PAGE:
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Property prices continue to rise in Brussels despite Covid-19

Property prices continue to rise in Brussels despite Covid-19

As well as being the capital of Belgium, Brussels is also the capital of Europe. Powerful decision-making institutions and international organisations, such as the European Commission and the European Parliament can be found here, along with the headquarters of NATO. Buyers are drawn by the economic and political stability the city offers, as well as the high quality of life and linguistic diversity.

François Faure, Managing Director of Engel & Völkers Brussels Sablon:

“Property prices in Brussels are relatively moderate compared to other European cities such as London or Paris. The current average price per square metre is around 20 to 30 percent lower here. We are expecting this to change in the next three to five years however. So now is a good time to invest.”

Premium freehold apartments on sale for 2.5 million euros in prime locations

Ranking among the most sought-after residential areas in Brussels are the Sablon district, Avenue Louise and so-called Leopold Quarter. These areas are particularly noteworthy for their historical heritage, their high-quality living space, set amid abundant greenery, good transport links, and a large number of restaurants. Prices ranged between 1.6 and 2.5 million euros for top-end freehold apartments in these premium locations in 2020. Detached and semi-detached properties with large plots fetched between 2.8 and 6.5 million euros in the same locations. Prospective buyers here are also looking for contemporary, high-quality penthouse apartments, as well as first-class mansions offering the seclusion of large plots. The Vivier d’Oie Diesdelle, Prince d’Orange and Brugmann districts are also highly sought after and many affluent French citizens are keen to acquire exclusive homes here.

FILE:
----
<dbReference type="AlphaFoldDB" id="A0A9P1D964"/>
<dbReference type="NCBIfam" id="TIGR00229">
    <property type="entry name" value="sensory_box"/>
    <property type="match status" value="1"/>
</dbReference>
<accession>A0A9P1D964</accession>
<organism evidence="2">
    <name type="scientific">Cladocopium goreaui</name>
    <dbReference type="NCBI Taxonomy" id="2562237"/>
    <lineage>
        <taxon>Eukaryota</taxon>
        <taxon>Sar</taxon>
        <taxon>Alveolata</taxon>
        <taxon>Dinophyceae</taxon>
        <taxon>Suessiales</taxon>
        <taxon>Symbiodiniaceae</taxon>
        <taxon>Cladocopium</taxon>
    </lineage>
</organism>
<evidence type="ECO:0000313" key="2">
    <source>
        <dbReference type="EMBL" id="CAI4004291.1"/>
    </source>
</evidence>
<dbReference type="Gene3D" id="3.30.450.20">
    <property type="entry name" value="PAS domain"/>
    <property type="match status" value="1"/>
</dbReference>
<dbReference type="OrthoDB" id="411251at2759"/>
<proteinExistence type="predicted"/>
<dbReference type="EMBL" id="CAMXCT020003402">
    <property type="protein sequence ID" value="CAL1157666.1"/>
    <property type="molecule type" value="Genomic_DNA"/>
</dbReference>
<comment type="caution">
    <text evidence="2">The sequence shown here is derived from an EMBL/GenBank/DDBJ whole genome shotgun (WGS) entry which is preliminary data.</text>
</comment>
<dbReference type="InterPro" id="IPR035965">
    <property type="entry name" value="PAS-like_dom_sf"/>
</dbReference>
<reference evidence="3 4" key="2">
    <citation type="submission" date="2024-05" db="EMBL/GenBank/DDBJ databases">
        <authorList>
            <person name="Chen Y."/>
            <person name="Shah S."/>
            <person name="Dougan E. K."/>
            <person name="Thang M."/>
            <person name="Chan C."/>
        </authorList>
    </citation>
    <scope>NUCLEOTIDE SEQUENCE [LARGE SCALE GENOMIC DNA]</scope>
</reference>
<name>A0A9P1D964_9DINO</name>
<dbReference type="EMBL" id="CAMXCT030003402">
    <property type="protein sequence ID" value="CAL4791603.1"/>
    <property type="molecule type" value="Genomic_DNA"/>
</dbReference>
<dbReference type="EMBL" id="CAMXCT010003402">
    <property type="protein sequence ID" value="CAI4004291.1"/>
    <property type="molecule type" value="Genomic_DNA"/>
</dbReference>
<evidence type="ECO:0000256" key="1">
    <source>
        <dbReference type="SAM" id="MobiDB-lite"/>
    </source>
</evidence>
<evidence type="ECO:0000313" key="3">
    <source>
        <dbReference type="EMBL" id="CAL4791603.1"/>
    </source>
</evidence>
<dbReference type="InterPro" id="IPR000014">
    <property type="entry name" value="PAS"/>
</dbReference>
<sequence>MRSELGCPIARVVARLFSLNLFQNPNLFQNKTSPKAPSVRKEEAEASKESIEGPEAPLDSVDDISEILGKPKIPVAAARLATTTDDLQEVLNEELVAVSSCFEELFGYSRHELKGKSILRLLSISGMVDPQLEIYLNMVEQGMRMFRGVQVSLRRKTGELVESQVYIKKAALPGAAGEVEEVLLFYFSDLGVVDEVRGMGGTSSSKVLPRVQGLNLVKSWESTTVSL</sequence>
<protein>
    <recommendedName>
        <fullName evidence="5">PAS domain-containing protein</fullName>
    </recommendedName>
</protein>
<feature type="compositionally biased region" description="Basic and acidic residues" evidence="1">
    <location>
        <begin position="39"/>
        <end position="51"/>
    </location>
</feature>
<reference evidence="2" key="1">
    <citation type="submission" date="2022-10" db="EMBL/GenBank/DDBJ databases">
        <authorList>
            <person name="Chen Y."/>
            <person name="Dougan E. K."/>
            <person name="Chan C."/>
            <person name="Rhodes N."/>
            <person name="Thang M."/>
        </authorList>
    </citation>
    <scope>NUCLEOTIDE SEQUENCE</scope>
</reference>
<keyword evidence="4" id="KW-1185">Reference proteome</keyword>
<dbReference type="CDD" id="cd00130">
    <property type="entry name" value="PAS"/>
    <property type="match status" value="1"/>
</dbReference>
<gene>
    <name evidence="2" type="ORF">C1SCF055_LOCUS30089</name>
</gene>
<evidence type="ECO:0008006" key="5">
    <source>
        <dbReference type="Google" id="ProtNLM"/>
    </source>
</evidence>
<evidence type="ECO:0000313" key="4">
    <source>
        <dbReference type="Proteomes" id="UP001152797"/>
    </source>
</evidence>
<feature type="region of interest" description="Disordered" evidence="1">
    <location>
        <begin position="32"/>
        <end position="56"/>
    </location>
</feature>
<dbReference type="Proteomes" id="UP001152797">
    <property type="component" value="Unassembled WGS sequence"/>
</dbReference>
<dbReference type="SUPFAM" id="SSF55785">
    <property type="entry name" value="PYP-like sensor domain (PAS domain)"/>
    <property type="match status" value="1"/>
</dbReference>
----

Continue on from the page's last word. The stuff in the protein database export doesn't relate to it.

Lively buying activity from national and international clients

Brussels attracts a high number of wealthy buyers. The share of international prospective buyers in Brussels is usually between 10 and 20 percent. In highly desirable districts in the south of the city, this figure can sometimes exceed 50 percent however. The majority of international searching clients come from Europe, and from France in particular.

Sophie de Surgères, Managing Director of Engel & Völkers Brussels Place Dumon:

“Since many of our clients own other properties in different countries and travel there regularly, the geographical location of a property is one of the most important criteria when purchasing. So a great deal of importance is placed on living near a train station or airport.”

Premium real estate to remain sound investment with high value retention

Demand for real estate in the city has remained consistently high, despite Covid-19 and Engel & Völkers expects the residential property market to continue to see positive development in the coming years. During the coronavirus pandemic, they are seeing an increased demand for exclusive properties set on substantial land plots.

Muriel Dhanis, Shop manager of Engel & Völkers Brussels Montgomery: